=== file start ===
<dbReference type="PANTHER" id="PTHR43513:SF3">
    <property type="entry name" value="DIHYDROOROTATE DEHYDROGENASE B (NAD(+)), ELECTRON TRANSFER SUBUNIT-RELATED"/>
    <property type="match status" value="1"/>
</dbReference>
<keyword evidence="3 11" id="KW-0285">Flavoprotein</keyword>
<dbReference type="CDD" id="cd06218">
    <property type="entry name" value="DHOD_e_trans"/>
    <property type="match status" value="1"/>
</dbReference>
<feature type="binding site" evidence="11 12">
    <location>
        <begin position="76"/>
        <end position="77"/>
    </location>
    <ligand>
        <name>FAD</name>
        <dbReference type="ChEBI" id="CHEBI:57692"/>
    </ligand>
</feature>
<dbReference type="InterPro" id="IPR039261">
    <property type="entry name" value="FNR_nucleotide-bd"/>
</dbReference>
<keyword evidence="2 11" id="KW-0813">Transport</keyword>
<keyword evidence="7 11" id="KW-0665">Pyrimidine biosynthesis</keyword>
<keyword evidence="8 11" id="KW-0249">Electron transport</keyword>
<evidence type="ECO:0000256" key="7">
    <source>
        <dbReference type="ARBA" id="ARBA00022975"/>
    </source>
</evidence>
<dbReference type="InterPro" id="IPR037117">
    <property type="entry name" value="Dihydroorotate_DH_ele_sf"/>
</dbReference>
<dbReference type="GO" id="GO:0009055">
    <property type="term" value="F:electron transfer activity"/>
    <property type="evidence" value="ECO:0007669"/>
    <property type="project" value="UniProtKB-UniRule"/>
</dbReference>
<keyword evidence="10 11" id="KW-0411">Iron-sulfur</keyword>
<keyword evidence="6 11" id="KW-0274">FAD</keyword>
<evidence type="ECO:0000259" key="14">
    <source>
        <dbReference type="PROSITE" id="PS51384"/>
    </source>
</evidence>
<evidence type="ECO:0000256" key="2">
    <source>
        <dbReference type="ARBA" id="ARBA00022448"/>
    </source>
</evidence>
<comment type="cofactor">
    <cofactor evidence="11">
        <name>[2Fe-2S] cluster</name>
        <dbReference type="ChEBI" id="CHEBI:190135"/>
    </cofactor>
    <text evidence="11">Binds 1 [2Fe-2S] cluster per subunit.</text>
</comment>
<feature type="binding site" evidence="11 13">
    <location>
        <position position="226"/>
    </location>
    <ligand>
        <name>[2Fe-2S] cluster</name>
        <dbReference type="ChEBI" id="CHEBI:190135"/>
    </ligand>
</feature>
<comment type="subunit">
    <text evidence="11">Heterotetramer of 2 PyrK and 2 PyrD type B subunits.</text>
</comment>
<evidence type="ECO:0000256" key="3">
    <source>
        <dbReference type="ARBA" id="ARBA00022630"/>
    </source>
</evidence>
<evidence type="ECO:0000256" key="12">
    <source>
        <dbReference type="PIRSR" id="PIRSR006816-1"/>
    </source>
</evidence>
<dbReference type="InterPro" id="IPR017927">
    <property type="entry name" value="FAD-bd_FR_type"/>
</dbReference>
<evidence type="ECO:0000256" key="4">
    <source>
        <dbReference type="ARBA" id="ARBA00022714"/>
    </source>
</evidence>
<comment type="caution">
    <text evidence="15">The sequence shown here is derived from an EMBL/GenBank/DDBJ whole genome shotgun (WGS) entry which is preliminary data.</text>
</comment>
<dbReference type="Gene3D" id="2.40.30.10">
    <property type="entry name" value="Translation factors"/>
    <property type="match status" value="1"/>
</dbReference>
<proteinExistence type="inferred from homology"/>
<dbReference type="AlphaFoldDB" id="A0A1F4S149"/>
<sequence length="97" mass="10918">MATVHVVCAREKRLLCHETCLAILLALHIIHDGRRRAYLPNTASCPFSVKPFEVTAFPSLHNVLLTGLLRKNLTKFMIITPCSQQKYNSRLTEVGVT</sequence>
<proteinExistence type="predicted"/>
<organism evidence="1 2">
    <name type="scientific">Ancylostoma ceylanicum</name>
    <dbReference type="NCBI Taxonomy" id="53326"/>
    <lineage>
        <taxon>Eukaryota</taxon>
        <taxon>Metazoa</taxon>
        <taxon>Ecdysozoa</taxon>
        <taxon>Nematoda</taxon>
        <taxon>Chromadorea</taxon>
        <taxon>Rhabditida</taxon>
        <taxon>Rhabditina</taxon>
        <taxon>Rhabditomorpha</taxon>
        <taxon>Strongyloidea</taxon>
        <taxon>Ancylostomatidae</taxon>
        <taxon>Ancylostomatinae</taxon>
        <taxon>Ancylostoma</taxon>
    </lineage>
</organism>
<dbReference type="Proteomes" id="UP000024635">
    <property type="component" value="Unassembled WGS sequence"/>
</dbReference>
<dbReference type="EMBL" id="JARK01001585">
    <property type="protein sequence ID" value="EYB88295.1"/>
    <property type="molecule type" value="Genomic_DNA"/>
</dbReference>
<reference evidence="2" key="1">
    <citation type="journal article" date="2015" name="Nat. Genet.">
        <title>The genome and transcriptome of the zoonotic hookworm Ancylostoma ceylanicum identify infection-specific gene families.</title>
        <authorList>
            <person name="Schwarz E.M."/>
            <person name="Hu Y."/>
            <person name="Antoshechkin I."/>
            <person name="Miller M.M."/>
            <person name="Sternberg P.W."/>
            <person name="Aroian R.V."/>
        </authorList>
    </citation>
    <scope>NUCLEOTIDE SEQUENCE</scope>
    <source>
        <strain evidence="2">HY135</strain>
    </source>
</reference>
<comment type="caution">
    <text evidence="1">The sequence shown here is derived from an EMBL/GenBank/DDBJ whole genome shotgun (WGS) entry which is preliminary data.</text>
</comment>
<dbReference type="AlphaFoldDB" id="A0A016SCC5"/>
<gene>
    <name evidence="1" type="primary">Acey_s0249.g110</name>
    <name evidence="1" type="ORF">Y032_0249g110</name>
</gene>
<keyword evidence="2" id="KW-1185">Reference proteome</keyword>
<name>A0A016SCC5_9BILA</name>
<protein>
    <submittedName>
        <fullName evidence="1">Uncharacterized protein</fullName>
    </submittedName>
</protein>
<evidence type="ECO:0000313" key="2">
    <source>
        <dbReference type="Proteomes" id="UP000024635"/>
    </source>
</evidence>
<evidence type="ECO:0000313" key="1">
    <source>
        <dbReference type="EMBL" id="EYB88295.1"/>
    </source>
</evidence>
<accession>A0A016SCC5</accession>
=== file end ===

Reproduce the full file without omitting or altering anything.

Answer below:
<dbReference type="PANTHER" id="PTHR43513:SF3">
    <property type="entry name" value="DIHYDROOROTATE DEHYDROGENASE B (NAD(+)), ELECTRON TRANSFER SUBUNIT-RELATED"/>
    <property type="match status" value="1"/>
</dbReference>
<keyword evidence="3 11" id="KW-0285">Flavoprotein</keyword>
<dbReference type="CDD" id="cd06218">
    <property type="entry name" value="DHOD_e_trans"/>
    <property type="match status" value="1"/>
</dbReference>
<feature type="binding site" evidence="11 12">
    <location>
        <begin position="76"/>
        <end position="77"/>
    </location>
    <ligand>
        <name>FAD</name>
        <dbReference type="ChEBI" id="CHEBI:57692"/>
    </ligand>
</feature>
<dbReference type="InterPro" id="IPR039261">
    <property type="entry name" value="FNR_nucleotide-bd"/>
</dbReference>
<keyword evidence="2 11" id="KW-0813">Transport</keyword>
<keyword evidence="7 11" id="KW-0665">Pyrimidine biosynthesis</keyword>
<keyword evidence="8 11" id="KW-0249">Electron transport</keyword>
<evidence type="ECO:0000256" key="7">
    <source>
        <dbReference type="ARBA" id="ARBA00022975"/>
    </source>
</evidence>
<dbReference type="InterPro" id="IPR037117">
    <property type="entry name" value="Dihydroorotate_DH_ele_sf"/>
</dbReference>
<dbReference type="GO" id="GO:0009055">
    <property type="term" value="F:electron transfer activity"/>
    <property type="evidence" value="ECO:0007669"/>
    <property type="project" value="UniProtKB-UniRule"/>
</dbReference>
<keyword evidence="10 11" id="KW-0411">Iron-sulfur</keyword>
<keyword evidence="6 11" id="KW-0274">FAD</keyword>
<evidence type="ECO:0000259" key="14">
    <source>
        <dbReference type="PROSITE" id="PS51384"/>
    </source>
</evidence>
<evidence type="ECO:0000256" key="2">
    <source>
        <dbReference type="ARBA" id="ARBA00022448"/>
    </source>
</evidence>
<comment type="cofactor">
    <cofactor evidence="11">
        <name>[2Fe-2S] cluster</name>
        <dbReference type="ChEBI" id="CHEBI:190135"/>
    </cofactor>
    <text evidence="11">Binds 1 [2Fe-2S] cluster per subunit.</text>
</comment>
<feature type="binding site" evidence="11 13">
    <location>
        <position position="226"/>
    </location>
    <ligand>
        <name>[2Fe-2S] cluster</name>
        <dbReference type="ChEBI" id="CHEBI:190135"/>
    </ligand>
</feature>
<comment type="subunit">
    <text evidence="11">Heterotetramer of 2 PyrK and 2 PyrD type B subunits.</text>
</comment>
<evidence type="ECO:0000256" key="3">
    <source>
        <dbReference type="ARBA" id="ARBA00022630"/>
    </source>
</evidence>
<evidence type="ECO:0000256" key="12">
    <source>
        <dbReference type="PIRSR" id="PIRSR006816-1"/>
    </source>
</evidence>
<dbReference type="InterPro" id="IPR017927">
    <property type="entry name" value="FAD-bd_FR_type"/>
</dbReference>
<evidence type="ECO:0000256" key="4">
    <source>
        <dbReference type="ARBA" id="ARBA00022714"/>
    </source>
</evidence>
<comment type="caution">
    <text evidence="15">The sequence shown here is derived from an EMBL/GenBank/DDBJ whole genome shotgun (WGS) entry which is preliminary data.</text>
</comment>
<dbReference type="Gene3D" id="2.40.30.10">
    <property type="entry name" value="Translation factors"/>
    <property type="match status" value="1"/>
</dbReference>
<proteinExistence type="inferred from homology"/>
<dbReference type="AlphaFoldDB" id="A0A1F4S149"/>
<sequence length="97" mass="10918">MATVHVVCAREKRLLCHETCLAILLALHIIHDGRRRAYLPNTASCPFSVKPFEVTAFPSLHNVLLTGLLRKNLTKFMIITPCSQQKYNSRLTEVGVT</sequence>
<proteinExistence type="predicted"/>
<organism evidence="1 2">
    <name type="scientific">Ancylostoma ceylanicum</name>
    <dbReference type="NCBI Taxonomy" id="53326"/>
    <lineage>
        <taxon>Eukaryota</taxon>
        <taxon>Metazoa</taxon>
        <taxon>Ecdysozoa</taxon>
        <taxon>Nematoda</taxon>
        <taxon>Chromadorea</taxon>
        <taxon>Rhabditida</taxon>
        <taxon>Rhabditina</taxon>
        <taxon>Rhabditomorpha</taxon>
        <taxon>Strongyloidea</taxon>
        <taxon>Ancylostomatidae</taxon>
        <taxon>Ancylostomatinae</taxon>
        <taxon>Ancylostoma</taxon>
    </lineage>
</organism>
<dbReference type="Proteomes" id="UP000024635">
    <property type="component" value="Unassembled WGS sequence"/>
</dbReference>
<dbReference type="EMBL" id="JARK01001585">
    <property type="protein sequence ID" value="EYB88295.1"/>
    <property type="molecule type" value="Genomic_DNA"/>
</dbReference>
<reference evidence="2" key="1">
    <citation type="journal article" date="2015" name="Nat. Genet.">
        <title>The genome and transcriptome of the zoonotic hookworm Ancylostoma ceylanicum identify infection-specific gene families.</title>
        <authorList>
            <person name="Schwarz E.M."/>
            <person name="Hu Y."/>
            <person name="Antoshechkin I."/>
            <person name="Miller M.M."/>
            <person name="Sternberg P.W."/>
            <person name="Aroian R.V."/>
        </authorList>
    </citation>
    <scope>NUCLEOTIDE SEQUENCE</scope>
    <source>
        <strain evidence="2">HY135</strain>
    </source>
</reference>
<comment type="caution">
    <text evidence="1">The sequence shown here is derived from an EMBL/GenBank/DDBJ whole genome shotgun (WGS) entry which is preliminary data.</text>
</comment>
<dbReference type="AlphaFoldDB" id="A0A016SCC5"/>
<gene>
    <name evidence="1" type="primary">Acey_s0249.g110</name>
    <name evidence="1" type="ORF">Y032_0249g110</name>
</gene>
<keyword evidence="2" id="KW-1185">Reference proteome</keyword>
<name>A0A016SCC5_9BILA</name>
<protein>
    <submittedName>
        <fullName evidence="1">Uncharacterized protein</fullName>
    </submittedName>
</protein>
<evidence type="ECO:0000313" key="2">
    <source>
        <dbReference type="Proteomes" id="UP000024635"/>
    </source>
</evidence>
<evidence type="ECO:0000313" key="1">
    <source>
        <dbReference type="EMBL" id="EYB88295.1"/>
    </source>
</evidence>
<accession>A0A016SCC5</accession>